Our First Audio Memories are Deeply Rooted
According to the research article “Auditory Development in the Fetus and Infant” by Graven and Browne (Newborn and Infant Nursing Reviews, 2008), the auditory system becomes functional at 25 weeks gestation, but it needs sound—sound beyond that from the mother— to be able to develop the ability to process and understand complex systems like language and music. Unlike vision, which each individual possesses at birth and develops somewhat independently, hearing requires external stimulation to fully function. People and things making a range of vibrations that oscillate at a range of frequencies indeed has a physical bearing on the developmental capabilities of the cochlea and the auditory complex. In short, our ears are able to hear more when there’s more to listen to in the womb and in early infancy. Left in a deprivation chamber during its formative years, an infant’s developing ear would not know how to hear a range of frequencies when he or she emerged.
Therefore, whereas vision is narcissistic, a completely personal interpolation of outside data, hearing is a shared, communal experience. One may be able to see something in plain sight without telling anyone else in the room about it, but every one in ear shot will be able to hear something said aloud. The vision is yours, but the sound belongs to everyone.
With that said, the parents and caregivers responsible for the sound development of the infant have a big responsibility, even if they don’t know they’re taking on this task. Furthermore, the human’s first audio memories are stored in the limbic system, responsible for generating emotional responses, located adjacent to the auditory cortex in the temporal lobe. Any remembered sound therefore should automatically trigger an emotional response, however small, meaning that the parent’s provided sonic environment also has an impact on emotional development in the child (it’s thought that this is why music from adolescence, when emotion is at its most vibrant, generally triggers the strongest emotional response from its listeners). Just as educational baby toys tend to showcase a wildly varied chromatic range of bright colors and different shapes, so too should the baby’s listening environment encompass a broad palette of sounds.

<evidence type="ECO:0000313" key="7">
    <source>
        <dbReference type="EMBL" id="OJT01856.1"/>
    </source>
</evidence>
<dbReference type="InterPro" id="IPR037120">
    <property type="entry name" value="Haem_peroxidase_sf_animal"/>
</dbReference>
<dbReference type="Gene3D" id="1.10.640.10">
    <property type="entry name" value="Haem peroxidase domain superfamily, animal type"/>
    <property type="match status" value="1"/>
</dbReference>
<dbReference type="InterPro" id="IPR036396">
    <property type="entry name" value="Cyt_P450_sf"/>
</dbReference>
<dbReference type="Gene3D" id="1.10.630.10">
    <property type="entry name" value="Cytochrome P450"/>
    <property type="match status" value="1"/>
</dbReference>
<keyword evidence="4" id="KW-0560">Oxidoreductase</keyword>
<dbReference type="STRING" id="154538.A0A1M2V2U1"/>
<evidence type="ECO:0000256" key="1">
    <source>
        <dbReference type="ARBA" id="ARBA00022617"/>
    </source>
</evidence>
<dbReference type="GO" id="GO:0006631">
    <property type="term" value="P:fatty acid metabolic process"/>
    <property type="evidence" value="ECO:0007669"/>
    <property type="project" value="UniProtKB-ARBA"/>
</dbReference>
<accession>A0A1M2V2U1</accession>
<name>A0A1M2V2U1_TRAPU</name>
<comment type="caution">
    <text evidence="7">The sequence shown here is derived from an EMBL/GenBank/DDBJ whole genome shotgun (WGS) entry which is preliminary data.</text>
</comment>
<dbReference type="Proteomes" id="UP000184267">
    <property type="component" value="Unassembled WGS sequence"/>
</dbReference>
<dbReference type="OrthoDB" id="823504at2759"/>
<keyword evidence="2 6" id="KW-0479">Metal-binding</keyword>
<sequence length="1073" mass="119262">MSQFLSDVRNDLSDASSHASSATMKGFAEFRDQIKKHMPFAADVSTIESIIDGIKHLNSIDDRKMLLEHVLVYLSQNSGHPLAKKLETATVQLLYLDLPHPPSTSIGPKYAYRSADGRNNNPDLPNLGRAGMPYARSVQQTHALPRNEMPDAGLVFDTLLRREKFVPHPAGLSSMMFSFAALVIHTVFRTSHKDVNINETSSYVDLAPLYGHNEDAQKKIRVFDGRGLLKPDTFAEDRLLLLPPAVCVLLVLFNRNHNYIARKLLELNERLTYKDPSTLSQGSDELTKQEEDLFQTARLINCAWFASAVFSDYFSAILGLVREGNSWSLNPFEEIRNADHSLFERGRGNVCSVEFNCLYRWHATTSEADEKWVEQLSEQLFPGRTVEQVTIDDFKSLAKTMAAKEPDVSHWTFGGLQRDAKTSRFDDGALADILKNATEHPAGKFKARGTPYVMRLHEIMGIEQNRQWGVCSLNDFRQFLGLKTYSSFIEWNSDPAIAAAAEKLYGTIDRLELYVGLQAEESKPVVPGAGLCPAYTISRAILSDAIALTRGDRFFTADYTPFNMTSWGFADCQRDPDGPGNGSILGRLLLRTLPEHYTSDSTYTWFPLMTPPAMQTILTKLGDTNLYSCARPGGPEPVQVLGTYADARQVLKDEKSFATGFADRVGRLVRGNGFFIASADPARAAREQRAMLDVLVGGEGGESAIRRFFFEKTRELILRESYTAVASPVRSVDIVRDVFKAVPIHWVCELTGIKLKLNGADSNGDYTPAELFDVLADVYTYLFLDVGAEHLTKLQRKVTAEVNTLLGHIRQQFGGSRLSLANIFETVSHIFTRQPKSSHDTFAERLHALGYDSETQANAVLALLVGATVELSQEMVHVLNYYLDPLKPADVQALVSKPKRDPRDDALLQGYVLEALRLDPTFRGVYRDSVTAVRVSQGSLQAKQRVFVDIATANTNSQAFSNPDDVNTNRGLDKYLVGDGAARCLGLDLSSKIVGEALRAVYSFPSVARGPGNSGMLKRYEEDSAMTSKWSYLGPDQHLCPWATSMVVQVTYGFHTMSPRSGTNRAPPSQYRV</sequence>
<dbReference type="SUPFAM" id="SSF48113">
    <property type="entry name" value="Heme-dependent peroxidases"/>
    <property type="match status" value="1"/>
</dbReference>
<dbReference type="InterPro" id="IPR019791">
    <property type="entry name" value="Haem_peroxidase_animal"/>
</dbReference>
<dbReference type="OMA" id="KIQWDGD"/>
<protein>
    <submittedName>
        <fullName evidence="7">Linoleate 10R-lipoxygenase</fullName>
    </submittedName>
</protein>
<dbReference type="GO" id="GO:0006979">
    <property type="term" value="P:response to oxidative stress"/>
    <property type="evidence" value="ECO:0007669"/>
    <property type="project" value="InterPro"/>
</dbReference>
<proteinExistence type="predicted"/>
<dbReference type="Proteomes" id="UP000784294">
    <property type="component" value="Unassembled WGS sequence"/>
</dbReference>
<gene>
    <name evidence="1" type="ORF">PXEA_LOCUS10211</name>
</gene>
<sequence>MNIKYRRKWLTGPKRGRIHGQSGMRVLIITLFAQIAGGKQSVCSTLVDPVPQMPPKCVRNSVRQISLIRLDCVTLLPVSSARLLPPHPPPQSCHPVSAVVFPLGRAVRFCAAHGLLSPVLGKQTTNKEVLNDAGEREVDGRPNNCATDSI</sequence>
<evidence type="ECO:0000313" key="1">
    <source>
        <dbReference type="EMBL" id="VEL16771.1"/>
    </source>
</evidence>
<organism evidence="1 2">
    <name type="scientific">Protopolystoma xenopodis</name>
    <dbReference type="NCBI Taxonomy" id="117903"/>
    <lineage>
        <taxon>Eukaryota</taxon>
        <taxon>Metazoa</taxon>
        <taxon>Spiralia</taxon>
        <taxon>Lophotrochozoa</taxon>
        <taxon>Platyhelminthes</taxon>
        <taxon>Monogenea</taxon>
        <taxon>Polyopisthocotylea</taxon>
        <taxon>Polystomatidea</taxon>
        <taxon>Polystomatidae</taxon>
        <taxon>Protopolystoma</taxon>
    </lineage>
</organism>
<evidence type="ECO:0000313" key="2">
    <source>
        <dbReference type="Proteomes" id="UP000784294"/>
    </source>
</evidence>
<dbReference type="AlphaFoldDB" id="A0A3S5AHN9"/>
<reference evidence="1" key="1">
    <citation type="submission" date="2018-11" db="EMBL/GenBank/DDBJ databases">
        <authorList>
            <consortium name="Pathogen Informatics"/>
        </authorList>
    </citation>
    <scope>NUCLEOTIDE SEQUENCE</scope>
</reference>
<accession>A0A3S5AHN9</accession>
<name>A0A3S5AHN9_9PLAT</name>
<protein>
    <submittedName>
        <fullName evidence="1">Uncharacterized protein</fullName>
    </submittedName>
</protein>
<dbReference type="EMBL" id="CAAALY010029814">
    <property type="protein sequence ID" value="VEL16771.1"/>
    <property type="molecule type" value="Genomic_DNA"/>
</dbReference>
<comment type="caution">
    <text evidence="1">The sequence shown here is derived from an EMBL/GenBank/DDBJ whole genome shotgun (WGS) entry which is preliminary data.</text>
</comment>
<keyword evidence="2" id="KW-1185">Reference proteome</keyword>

In 1963, former jazz bandleader turned commercial electronic sound engineer Raymond Scott put out a winsome series of three LPs in conjunction with the Gesell Institute of Child Development (now known as the Gesell Institute of Human Development), an organization committed to incorporating psychological observations on childhood development into the educational process. Entitled Soothing Sounds for Babies, each album addressed a different age group and contained minimalist electronic music, mostly made on instruments of Scott’s own creation, to be played for children in an ambient capacity (wherein they could either be listened to intently or ignored completely). The Gesell Institute and Scott, predating both Karp and Eno, noted that infants responded to the vibrations of a ticking clock and a music box much like they reacted to the vibrations of being jiggled around. Not only could be music be used for sedative purposes, the album’s booklet alleged, it could also be educational in and of itself, even at these early stages.
Scott’s work on these albums is brilliant. At times glistening and pretty, at others incessantly irritating, it’s essentially baby avant-garde, a peer predecessor to Terry Riley and Morton Subotnick. “The Happy Whistler” chugs along with the same motorized gait as Kraftwerk’s “Kometenmelodie 2”, but rather than glide into a glorious new Europe it goes for a glorious joy ride around a fantasy island, no agenda other than to gaze in quiet awe at the surroundings. The dueling notes of “Tic Toc” are so reductionist that they make Basic Channel sound like John Williams, but after a while they become captivating and entrancing, regressing the listener back to a state of elementary enjoyment. “Nursery Rhyme” is a bizarre take on several public domain children’s tunes that would be ripe for an IDM remix. “Tin Solider” is so gleefully reverb-laden that it might as well be parenthetically cited as the “(Dub Mix)”. Then there are the sublime lullabies in “Sleepy Time” and “Little Miss Echo”, which foreshadow Kraftwerk, Cluster, and Boards of Canada.
If Scott’s music seemed to anticipate many future styles, it also prefigured electronic music’s eventual role as functional, music that treated the science of the body as an instrument to be tuned just as an any other mechanical component. If electronic dance music would later be appropriately formulated to rhythmically exorcise the confounding and conflicting data of a work-pleasure/oppression-freedom state, Scott’s engineered guide brought the infant comfortably into a state of cybernetic sonic sustenance, both as controlled and predictable as the womb (through the unchanging series of backing loops) and as variegated diverse as the world outside of it (through the whimsical playing atop those loops). Contrary to popular belief, ambient music like Scott’s offers its own tensions, but between inertia and motion, boredom and intrigue, or being and nothingness, rather than just pressure and release, as in Western popular music and pre-Satie Eurocentric classical.